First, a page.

For the poor & the poor only

For more than 100 years, Our Lady’s Nurses for the Poor – fondly known as the Brown Nurses – has performed a unique ministry of healthcare, advocacy and friendship for the sick poor and disadvantaged.

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A Saint-in-waiting?

Eileen O’Connor – dubbed ‘Little Mother’ by her congregation – is considered by many to be a saint-in-waiting.

Eileen's
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13 June 2018. It is with deep sadness that Our Lady’s Nurses for the Poor has advised of the death of its former Congregation Leader, Sister Patricia Murphy, in the 60th year of her religious profession. 

The community at Our Lady’s Home, Coogee, is presented with its first car, thanks to the tireless fundraising efforts of benefactors. Sister Agnes (May) McGahey becomes one of the first sisters to obtain a driver’s licence.

The Burns family of Natick, Rhode Island, USA, returned these two lockets, which contain several strands of Eileen’s hair and fragments from Father McGrath’s crucifix, to Our Lady’s Home in 2001.

16 June 1921. The Catholic Press reports that co-founder of Our Lady’s Nurses for the Poor, Rev. Father Edward McGrath msc, has been appointed parish priest at St. Alban’s in London.

“Make a resolution to love Our Lord, giving Him all yourself, to be used in saving or helping to save souls, by giving all the help in your power. Act through love; prove your love by ever keeping Our Lord before you.”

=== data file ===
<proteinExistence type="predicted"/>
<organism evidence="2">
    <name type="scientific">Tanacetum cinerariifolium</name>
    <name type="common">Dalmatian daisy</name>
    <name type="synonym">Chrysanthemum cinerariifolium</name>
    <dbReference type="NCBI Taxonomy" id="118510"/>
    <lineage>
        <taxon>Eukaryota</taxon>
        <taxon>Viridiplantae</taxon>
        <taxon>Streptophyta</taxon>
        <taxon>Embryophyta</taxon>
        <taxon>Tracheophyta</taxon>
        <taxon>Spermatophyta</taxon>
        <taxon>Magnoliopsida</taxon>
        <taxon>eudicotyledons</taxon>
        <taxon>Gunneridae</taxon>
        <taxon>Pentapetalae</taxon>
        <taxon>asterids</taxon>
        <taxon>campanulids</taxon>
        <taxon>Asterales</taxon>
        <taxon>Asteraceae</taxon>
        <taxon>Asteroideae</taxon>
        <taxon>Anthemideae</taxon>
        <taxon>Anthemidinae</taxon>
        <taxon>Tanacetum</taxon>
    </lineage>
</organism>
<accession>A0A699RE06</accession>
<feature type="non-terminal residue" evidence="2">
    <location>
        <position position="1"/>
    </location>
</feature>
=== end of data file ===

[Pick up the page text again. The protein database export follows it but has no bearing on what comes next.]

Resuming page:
31 May 1913. Mary Drohan enters Our Lady’s Home, just five days after Cissie McLaughlin. With two volunteer nurses, the mission of Our Lady’s Nurses for the Poor can begin.

9 May 1939. The Sydney Morning Herald reports that the annual card party to raise funds for Our Lady’s Nurses for the Poor was held the previous day at the Trocadero in George St, Sydney.

6 May 1943. This image shows Eileen O'Connor with Kathleen Perrottet, whose mother was a staunch supporter of Our Lady’s Nurses for the Poor from the very beginning. 

 

23 April 1953. Eight members of Our Lady’s Nurses for the Poor, dubbed ‘Australia’s newest religious congregation’, had the honour of leading a group of 430 sisters a huge procession of nearly 25,000 people to mark the end of the Australian National Eucharistic Congress.

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